Pilot Training Squadron RNZAF
Military pilot training during World War I was undertaken by private contractors; principally the New Zealand Flying School of the Walsh Brothers in Auckland and the Canterbury Aviation Company formed by Henry Wigram in Christchurch.
When the New Zealand Permanent Air Force was formed in June 1923, war surplus Avro 504K and Bristol F2B Fighters transferred from Britain were used for training purposes, supplemented from 1929 by de Havilland Gypsy Moths and replaced from 1931 by Hawker Tomtits and Avro 626s. A single two seat Gloster Grebe provided conversion training on that type. in anticipation of the delivery of Vickers Wellington bombers, twin engine monoplane training began on the first of 229 Airspeed Oxfords in 1938.
World War II
By the outbreak of World War II the more modest of these types had been formed into No. 1 Flying Training School RNZAF at Wigram, while advanced training on types such as the Oxford had been separated. Due to the Commonwealth Air Training Plan, other schools were under construction at Taieri, and Woodbourne. A large number of additional FTSs followed with the first few years of the war, while from 1939 335 de Havilland Tiger Moths manufactured in Wellington provided the main primary trainers. Until 1941 much advanced training was done on retired combat types such as the Hawker Hind, Vickers Vildebeest and Fairey Gordon but these were gradually replaced by 202 locally assembled North American Harvards.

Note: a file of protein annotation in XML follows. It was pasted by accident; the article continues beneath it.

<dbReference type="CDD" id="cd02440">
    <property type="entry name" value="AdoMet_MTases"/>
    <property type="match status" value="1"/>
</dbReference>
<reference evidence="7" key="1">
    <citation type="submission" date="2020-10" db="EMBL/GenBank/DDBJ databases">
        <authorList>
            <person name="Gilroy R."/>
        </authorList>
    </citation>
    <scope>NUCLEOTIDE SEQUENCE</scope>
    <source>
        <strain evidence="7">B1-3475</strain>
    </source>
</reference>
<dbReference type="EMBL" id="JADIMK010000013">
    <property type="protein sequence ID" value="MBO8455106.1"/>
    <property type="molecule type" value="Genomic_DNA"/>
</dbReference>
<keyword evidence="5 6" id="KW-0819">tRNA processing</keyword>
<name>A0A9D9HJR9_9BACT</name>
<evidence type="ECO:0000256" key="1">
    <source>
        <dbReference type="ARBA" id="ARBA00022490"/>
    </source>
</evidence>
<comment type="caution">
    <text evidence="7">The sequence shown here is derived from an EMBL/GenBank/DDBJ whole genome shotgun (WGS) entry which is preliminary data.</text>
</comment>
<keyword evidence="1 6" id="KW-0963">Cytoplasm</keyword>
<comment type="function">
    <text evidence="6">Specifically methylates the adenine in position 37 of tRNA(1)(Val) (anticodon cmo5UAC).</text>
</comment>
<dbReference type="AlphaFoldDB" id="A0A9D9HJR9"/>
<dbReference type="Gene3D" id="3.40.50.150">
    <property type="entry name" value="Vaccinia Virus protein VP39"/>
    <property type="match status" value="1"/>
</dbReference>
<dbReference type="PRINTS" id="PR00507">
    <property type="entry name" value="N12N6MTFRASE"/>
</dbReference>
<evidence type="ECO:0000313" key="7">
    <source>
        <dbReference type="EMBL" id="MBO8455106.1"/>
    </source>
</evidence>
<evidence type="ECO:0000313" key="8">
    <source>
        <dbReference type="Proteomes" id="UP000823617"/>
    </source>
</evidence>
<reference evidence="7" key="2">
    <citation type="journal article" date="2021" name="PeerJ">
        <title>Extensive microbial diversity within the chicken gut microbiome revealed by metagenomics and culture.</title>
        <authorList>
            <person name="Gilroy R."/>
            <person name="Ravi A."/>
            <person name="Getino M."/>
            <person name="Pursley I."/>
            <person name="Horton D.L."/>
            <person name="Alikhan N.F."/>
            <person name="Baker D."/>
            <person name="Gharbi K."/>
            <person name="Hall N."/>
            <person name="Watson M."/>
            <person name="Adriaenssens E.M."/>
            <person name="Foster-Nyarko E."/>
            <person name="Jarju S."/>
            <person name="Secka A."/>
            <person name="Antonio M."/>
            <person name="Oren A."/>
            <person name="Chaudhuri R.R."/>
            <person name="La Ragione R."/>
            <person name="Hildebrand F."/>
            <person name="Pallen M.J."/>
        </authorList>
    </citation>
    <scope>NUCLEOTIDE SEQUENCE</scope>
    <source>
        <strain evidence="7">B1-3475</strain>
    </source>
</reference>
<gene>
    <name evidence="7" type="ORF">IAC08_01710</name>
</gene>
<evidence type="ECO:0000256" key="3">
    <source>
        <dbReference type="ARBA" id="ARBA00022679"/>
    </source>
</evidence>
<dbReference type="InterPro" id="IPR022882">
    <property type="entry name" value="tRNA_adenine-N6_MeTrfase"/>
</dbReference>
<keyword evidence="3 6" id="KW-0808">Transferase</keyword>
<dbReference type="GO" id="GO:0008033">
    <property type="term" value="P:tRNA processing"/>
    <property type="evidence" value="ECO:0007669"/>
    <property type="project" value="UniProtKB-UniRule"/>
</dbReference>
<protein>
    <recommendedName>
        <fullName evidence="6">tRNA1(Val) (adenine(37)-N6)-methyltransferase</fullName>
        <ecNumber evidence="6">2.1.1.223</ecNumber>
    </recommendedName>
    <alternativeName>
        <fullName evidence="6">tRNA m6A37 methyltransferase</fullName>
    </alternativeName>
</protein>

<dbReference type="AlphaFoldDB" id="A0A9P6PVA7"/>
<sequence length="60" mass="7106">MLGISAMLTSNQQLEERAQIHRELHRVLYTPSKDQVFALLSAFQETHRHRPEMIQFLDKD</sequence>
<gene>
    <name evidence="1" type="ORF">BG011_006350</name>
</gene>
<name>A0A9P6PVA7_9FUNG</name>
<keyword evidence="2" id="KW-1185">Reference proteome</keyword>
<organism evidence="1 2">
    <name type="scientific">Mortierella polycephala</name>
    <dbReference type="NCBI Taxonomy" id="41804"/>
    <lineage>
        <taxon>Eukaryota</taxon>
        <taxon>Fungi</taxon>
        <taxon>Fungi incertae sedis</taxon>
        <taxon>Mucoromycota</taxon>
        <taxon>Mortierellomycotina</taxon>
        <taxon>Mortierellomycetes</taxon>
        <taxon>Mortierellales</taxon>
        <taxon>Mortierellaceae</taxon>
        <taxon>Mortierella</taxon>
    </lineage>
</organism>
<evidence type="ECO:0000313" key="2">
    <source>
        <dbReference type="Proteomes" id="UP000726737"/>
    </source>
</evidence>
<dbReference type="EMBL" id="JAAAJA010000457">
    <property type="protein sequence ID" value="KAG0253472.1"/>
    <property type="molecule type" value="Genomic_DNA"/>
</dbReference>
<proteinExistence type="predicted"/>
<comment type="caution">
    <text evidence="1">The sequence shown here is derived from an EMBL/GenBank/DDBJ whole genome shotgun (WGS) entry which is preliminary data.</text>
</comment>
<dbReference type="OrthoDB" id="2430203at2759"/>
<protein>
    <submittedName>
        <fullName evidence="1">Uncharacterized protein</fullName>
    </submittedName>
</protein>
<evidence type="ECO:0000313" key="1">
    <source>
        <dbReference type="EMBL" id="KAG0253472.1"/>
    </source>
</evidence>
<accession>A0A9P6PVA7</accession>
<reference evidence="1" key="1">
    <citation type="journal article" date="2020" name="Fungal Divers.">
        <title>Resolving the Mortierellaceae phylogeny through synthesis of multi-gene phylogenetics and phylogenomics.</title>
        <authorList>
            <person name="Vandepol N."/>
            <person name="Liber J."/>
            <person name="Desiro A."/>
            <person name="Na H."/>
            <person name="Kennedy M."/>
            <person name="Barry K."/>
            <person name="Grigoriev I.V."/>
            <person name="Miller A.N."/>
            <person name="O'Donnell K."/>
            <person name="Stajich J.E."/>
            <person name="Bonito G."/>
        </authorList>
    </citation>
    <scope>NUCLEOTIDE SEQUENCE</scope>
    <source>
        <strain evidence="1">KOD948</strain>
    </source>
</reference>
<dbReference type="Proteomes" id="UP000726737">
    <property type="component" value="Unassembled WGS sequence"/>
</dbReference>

After the second world war, primary flying training was conducted by No.1 Flying Training School at Taieri, and from 1956 Wigram. The Tiger Moths were phased out, Harvards being used for ab intio training, de Havilland Devon and two seat De Havilland Vampires being used for advanced training. 1 FTS became the Pilot Training Squadron in 1966. The squadron received a small number of AESL Airtourer in 1970 and re-equipped with Pacific Aerospace CT-4B Airtrainers in 1976, these subsequently being replaced by more powerful CT-4Es.
Advanced training on BAC Strikemaster and Aermacchi MB-339 shifted to No. 14 Squadron RNZAF, twin engined training on Fokker Friendships and later Cessna Golden Eagles and Beechcraft Super King Airs being undertaken by No. 42 Squadron RNZAF. No. 3 Squadron undertook basic rotary training with the Bell 47. When Wigram closed in 1993 the squadron shifted to Ohakea.
Currently students are put through a 34-week course of lectures and flying, the latter being 108 hours dual instruction and 38 hours solo flying and then are streamed into rotary or multi engine courses before acquiring their wings. Some Malaysian and Singaporean Air Force pilots are also trained.
The Squadron motto is 'ab ovo usque', (Latin; 'from the beginning').